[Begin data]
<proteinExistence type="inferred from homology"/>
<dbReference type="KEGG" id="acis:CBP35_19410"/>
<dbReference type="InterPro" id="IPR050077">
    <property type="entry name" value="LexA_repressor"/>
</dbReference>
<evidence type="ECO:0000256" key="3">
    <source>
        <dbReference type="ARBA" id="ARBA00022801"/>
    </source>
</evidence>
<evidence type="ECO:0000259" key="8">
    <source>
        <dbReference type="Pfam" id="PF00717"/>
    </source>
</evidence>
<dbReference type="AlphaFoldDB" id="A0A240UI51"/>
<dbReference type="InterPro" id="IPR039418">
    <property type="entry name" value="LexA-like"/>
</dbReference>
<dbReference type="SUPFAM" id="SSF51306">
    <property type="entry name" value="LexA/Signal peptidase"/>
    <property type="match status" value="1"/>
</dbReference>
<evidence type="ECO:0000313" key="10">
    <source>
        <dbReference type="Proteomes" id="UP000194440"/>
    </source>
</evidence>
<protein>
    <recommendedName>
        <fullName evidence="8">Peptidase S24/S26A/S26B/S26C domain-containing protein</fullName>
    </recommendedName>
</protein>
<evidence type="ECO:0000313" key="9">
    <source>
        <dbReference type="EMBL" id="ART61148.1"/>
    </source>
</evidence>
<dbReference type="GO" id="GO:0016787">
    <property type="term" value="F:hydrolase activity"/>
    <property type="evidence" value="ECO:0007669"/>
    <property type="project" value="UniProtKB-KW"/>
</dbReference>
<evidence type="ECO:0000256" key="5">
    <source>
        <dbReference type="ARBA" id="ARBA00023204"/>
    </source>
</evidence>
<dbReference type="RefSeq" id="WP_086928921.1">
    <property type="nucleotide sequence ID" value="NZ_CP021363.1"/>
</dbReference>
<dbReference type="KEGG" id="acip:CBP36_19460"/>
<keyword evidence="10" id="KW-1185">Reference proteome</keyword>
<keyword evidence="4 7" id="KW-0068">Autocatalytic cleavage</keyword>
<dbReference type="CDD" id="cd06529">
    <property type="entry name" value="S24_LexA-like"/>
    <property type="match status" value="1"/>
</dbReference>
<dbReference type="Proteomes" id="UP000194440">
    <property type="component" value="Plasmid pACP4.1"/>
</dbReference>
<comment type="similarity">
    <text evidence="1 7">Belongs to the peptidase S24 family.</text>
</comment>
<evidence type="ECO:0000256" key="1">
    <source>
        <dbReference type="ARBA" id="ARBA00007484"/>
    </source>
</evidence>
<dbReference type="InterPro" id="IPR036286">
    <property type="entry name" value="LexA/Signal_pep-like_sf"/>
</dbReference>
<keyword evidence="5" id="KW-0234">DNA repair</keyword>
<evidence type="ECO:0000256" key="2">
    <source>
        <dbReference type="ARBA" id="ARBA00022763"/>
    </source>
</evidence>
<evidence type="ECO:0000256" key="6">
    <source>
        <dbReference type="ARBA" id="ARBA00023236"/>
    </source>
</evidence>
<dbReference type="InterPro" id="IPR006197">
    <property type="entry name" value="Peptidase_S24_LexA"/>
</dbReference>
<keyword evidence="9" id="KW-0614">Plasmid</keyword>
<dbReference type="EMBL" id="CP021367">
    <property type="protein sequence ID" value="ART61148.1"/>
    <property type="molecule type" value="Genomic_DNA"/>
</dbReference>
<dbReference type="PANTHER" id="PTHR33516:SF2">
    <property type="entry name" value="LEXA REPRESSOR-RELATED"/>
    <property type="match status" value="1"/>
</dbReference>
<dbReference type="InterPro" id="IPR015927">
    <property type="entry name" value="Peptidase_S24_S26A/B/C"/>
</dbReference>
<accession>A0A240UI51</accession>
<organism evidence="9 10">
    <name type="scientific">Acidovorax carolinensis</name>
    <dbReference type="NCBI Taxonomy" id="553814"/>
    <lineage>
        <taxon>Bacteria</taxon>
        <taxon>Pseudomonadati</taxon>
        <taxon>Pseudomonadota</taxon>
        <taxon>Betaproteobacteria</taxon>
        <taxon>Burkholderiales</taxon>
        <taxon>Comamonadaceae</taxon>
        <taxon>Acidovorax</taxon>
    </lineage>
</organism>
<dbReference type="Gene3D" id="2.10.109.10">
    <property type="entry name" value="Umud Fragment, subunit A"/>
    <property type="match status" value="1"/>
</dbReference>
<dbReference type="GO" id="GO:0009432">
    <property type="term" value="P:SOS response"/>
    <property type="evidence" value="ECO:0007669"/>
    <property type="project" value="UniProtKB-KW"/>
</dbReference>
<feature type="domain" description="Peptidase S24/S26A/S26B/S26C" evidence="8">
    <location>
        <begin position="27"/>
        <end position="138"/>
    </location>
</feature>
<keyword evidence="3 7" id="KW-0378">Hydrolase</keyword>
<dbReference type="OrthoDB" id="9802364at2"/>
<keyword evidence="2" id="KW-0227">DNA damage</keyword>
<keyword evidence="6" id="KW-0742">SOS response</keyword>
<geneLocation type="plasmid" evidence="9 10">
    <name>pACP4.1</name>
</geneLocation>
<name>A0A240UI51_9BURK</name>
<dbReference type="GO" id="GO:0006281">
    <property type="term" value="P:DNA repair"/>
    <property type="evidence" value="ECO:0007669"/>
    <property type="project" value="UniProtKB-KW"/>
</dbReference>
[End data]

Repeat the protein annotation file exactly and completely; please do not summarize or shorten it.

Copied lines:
<proteinExistence type="inferred from homology"/>
<dbReference type="KEGG" id="acis:CBP35_19410"/>
<dbReference type="InterPro" id="IPR050077">
    <property type="entry name" value="LexA_repressor"/>
</dbReference>
<evidence type="ECO:0000256" key="3">
    <source>
        <dbReference type="ARBA" id="ARBA00022801"/>
    </source>
</evidence>
<evidence type="ECO:0000259" key="8">
    <source>
        <dbReference type="Pfam" id="PF00717"/>
    </source>
</evidence>
<dbReference type="AlphaFoldDB" id="A0A240UI51"/>
<dbReference type="InterPro" id="IPR039418">
    <property type="entry name" value="LexA-like"/>
</dbReference>
<dbReference type="SUPFAM" id="SSF51306">
    <property type="entry name" value="LexA/Signal peptidase"/>
    <property type="match status" value="1"/>
</dbReference>
<evidence type="ECO:0000313" key="10">
    <source>
        <dbReference type="Proteomes" id="UP000194440"/>
    </source>
</evidence>
<protein>
    <recommendedName>
        <fullName evidence="8">Peptidase S24/S26A/S26B/S26C domain-containing protein</fullName>
    </recommendedName>
</protein>
<evidence type="ECO:0000313" key="9">
    <source>
        <dbReference type="EMBL" id="ART61148.1"/>
    </source>
</evidence>
<dbReference type="GO" id="GO:0016787">
    <property type="term" value="F:hydrolase activity"/>
    <property type="evidence" value="ECO:0007669"/>
    <property type="project" value="UniProtKB-KW"/>
</dbReference>
<evidence type="ECO:0000256" key="5">
    <source>
        <dbReference type="ARBA" id="ARBA00023204"/>
    </source>
</evidence>
<dbReference type="RefSeq" id="WP_086928921.1">
    <property type="nucleotide sequence ID" value="NZ_CP021363.1"/>
</dbReference>
<dbReference type="KEGG" id="acip:CBP36_19460"/>
<keyword evidence="10" id="KW-1185">Reference proteome</keyword>
<keyword evidence="4 7" id="KW-0068">Autocatalytic cleavage</keyword>
<dbReference type="CDD" id="cd06529">
    <property type="entry name" value="S24_LexA-like"/>
    <property type="match status" value="1"/>
</dbReference>
<dbReference type="Proteomes" id="UP000194440">
    <property type="component" value="Plasmid pACP4.1"/>
</dbReference>
<comment type="similarity">
    <text evidence="1 7">Belongs to the peptidase S24 family.</text>
</comment>
<evidence type="ECO:0000256" key="1">
    <source>
        <dbReference type="ARBA" id="ARBA00007484"/>
    </source>
</evidence>
<dbReference type="InterPro" id="IPR036286">
    <property type="entry name" value="LexA/Signal_pep-like_sf"/>
</dbReference>
<keyword evidence="5" id="KW-0234">DNA repair</keyword>
<evidence type="ECO:0000256" key="2">
    <source>
        <dbReference type="ARBA" id="ARBA00022763"/>
    </source>
</evidence>
<evidence type="ECO:0000256" key="6">
    <source>
        <dbReference type="ARBA" id="ARBA00023236"/>
    </source>
</evidence>
<dbReference type="InterPro" id="IPR006197">
    <property type="entry name" value="Peptidase_S24_LexA"/>
</dbReference>
<keyword evidence="9" id="KW-0614">Plasmid</keyword>
<dbReference type="EMBL" id="CP021367">
    <property type="protein sequence ID" value="ART61148.1"/>
    <property type="molecule type" value="Genomic_DNA"/>
</dbReference>
<dbReference type="PANTHER" id="PTHR33516:SF2">
    <property type="entry name" value="LEXA REPRESSOR-RELATED"/>
    <property type="match status" value="1"/>
</dbReference>
<dbReference type="InterPro" id="IPR015927">
    <property type="entry name" value="Peptidase_S24_S26A/B/C"/>
</dbReference>
<accession>A0A240UI51</accession>
<organism evidence="9 10">
    <name type="scientific">Acidovorax carolinensis</name>
    <dbReference type="NCBI Taxonomy" id="553814"/>
    <lineage>
        <taxon>Bacteria</taxon>
        <taxon>Pseudomonadati</taxon>
        <taxon>Pseudomonadota</taxon>
        <taxon>Betaproteobacteria</taxon>
        <taxon>Burkholderiales</taxon>
        <taxon>Comamonadaceae</taxon>
        <taxon>Acidovorax</taxon>
    </lineage>
</organism>
<dbReference type="Gene3D" id="2.10.109.10">
    <property type="entry name" value="Umud Fragment, subunit A"/>
    <property type="match status" value="1"/>
</dbReference>
<dbReference type="GO" id="GO:0009432">
    <property type="term" value="P:SOS response"/>
    <property type="evidence" value="ECO:0007669"/>
    <property type="project" value="UniProtKB-KW"/>
</dbReference>
<feature type="domain" description="Peptidase S24/S26A/S26B/S26C" evidence="8">
    <location>
        <begin position="27"/>
        <end position="138"/>
    </location>
</feature>
<keyword evidence="3 7" id="KW-0378">Hydrolase</keyword>
<dbReference type="OrthoDB" id="9802364at2"/>
<keyword evidence="2" id="KW-0227">DNA damage</keyword>
<keyword evidence="6" id="KW-0742">SOS response</keyword>
<geneLocation type="plasmid" evidence="9 10">
    <name>pACP4.1</name>
</geneLocation>
<name>A0A240UI51_9BURK</name>
<dbReference type="GO" id="GO:0006281">
    <property type="term" value="P:DNA repair"/>
    <property type="evidence" value="ECO:0007669"/>
    <property type="project" value="UniProtKB-KW"/>
</dbReference>